The primary obstacle that remains for Russia’s allowance of third party observations is the lack of public access to prosecution files, which renders it difficult to ascertain which challenged claims are on file.  The submission of such observations has played a significant role in opposition trials worldwide and it is yet to be seen what effect the legal acceptance of third party observations will have in Russia.

This post was written by Lisa Mueller and Kate Merath of Michael Best and Vladislav Ugryumov of Gowlings (Moscow).

Brazil mailbox litigation update: First case to be heard by the Federal Court of Appeals on March 24, 2015

Finally, the Federal Court of Appeals for the 2nd Circuit (Federal Court) will have an opportunity to rule on mailbox cases in Brazil. On March 24th, the Federal Court will hear an appeal filed by the Brazilian Patent Office (INPI) against the decision rendered by Judge Brandão of the 25th Federal District Court who rejected the lawsuits arising from the cases stating that the suits were a violation of the “legitimate expectation” principle.  The panel will comprise Reporting Appellate Judge, the Honorable Messod Azulay from the 2nd Panel of the Court of Appeals and the Honorable Simone Schreiber.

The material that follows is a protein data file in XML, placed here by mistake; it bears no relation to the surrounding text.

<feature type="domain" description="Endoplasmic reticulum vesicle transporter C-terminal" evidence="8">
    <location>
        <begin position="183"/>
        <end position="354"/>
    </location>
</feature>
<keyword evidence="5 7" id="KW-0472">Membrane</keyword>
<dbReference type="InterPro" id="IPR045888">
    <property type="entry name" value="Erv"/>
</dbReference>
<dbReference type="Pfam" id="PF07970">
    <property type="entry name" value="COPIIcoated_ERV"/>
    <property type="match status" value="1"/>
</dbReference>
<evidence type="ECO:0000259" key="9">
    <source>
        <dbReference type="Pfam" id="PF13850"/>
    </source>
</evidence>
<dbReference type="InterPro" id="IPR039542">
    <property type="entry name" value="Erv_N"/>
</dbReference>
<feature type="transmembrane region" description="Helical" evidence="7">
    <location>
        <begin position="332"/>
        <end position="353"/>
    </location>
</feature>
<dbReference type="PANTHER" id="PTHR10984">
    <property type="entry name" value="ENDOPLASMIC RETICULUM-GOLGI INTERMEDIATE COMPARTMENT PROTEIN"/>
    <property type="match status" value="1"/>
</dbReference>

The potential good news for the patent owners is that the Honorable Andre Fontes (who is known to be anti-patent) will not be present during the hearing as he is away on holiday. A member of the First Panel, probably the Honorable Abel Gomes, will be third Appellate Judge in the hearing. Therefore, the composition of the panel appears to be favorable for the patent owners.  Reporting Appellate Judge Azulay is expected to reject INPI’s appeal and maintain the trial court decision.

Currently, fourteen appeals are pending before the Federal Court (eight in the first specialized panel and six in the second specialized panel).

Please watch the BRIC Wall Blog for further updates on mailbox litigation in Brazil.